Inside: If you have these expired items in your home, go ahead and toss them to clear up additional space.
A guest post by Cora Gold
If you’re like many people, your space is a treasure trove of stuff. It accumulates over the years and not only can it become a burden and a stress, but it may also create other ill effects in your home.
Unfortunately, some items can harm you and your family’s health, so it’s good to do a clean sweep and declutter expired items from your home.
It’s easy to forget about some of these items or perhaps avoid getting rid of them because you know they require special handling.
But getting items out of your home that could harm your health will not only set your mind at ease but will also free up additional space in your home.
Read on for guidelines to consider and helpful tips on how to properly dispose of these expired items that may be lurking in your home.
Expired Items in Your Home That Need Special Handling
When you’re removing unwanted items from your home it’s important to donate responsibly. With expired items, this can be a bit more challenging, but not impossible.
You can’t simply toss everything expired into the trash. Some items require special handling, but where do you get rid of them?
To discover disposal instructions, search for the item in the Earth 911 database or contact your local environmental health or solid waste management entity.
Here are some expired items in the home that require special handling.
1. Household Chemicals
Household cleaners like bleach can degrade over time, becoming less effective. For example, bleach deteriorates at a rate of 20% per year, eventually breaking down into a simple salt and water solution that produces no chlorine fumes.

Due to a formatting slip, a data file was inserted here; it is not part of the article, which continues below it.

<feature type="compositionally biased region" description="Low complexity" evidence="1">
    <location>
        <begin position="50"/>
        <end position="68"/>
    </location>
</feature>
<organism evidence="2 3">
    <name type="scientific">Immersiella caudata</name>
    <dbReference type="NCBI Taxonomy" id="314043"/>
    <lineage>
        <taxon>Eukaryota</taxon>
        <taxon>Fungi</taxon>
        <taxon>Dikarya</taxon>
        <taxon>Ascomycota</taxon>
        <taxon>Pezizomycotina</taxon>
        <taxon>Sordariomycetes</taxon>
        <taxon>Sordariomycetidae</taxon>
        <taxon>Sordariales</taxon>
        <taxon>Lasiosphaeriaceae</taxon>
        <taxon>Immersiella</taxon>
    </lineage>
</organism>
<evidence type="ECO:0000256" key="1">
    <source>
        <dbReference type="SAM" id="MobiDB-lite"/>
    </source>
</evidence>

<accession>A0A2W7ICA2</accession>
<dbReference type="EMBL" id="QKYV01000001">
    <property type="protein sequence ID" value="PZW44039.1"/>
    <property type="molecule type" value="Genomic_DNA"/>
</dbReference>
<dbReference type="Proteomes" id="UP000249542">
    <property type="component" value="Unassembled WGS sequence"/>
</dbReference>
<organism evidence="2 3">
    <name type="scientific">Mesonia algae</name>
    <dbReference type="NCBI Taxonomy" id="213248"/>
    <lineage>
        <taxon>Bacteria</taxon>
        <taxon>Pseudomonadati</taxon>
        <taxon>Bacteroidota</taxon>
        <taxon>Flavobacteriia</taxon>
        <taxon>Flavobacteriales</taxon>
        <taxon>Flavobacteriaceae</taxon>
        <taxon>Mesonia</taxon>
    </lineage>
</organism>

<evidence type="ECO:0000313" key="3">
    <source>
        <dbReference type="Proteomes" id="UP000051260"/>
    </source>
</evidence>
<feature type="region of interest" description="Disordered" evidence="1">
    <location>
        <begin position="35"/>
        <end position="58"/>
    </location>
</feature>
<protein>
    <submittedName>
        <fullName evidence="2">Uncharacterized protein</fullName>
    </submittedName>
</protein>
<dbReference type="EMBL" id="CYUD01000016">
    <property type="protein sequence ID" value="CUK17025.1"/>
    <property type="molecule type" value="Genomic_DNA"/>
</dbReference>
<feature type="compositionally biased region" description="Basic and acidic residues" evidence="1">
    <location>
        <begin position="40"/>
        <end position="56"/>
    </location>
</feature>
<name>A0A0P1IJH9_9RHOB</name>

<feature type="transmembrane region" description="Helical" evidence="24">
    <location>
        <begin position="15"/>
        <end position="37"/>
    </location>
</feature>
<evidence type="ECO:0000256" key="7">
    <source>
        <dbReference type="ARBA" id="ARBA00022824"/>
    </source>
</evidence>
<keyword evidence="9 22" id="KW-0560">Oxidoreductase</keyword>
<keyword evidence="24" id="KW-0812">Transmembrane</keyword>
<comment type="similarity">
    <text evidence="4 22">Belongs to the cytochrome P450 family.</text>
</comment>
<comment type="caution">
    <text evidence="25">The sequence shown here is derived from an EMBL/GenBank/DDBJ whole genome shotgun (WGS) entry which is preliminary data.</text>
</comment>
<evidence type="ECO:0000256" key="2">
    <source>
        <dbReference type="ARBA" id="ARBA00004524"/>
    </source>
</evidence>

If your local service doesn’t offer routine removal of such products, check for special waste collection days. They might also have a directory of local businesses that dispose of such items.
2. Garage Chemicals
Garage chemicals require the same disposal as household ones. It applies to substances such as:
- Motor oil
- Premixed engine coolant
If you have some old fireworks lying around, their disposal requires special handling. Fortunately, proper storage can extend their life, but check the expiration date, and dispose of any showing signs of damage or discoloration.
To dispose of fireworks safely, begin by soaking them in water until thoroughly saturated. Wrap them quickly in plastic to prevent them from drying before dropping them off at your nearest waste disposal site.
4. Fire Extinguishers
Hopefully, you have a fire extinguisher if you regularly set off fireworks. Most of these last approximately ten years. Dispose of any that:
- Are greater than 10 years old.
- Have a pressure gauge showing red or yellow.
- Show outer damage, such as a cracked nozzle or handle.
- Are used.
You can take these to the same hazardous household waste disposal facility where you drop off your other expired goods or contact your local fire department for advice.
Some jurisdictions allow you to trash old paint once it has fully hardened but check with your waste disposal facility to be sure. However, paint recycling is an even more eco-friendly option.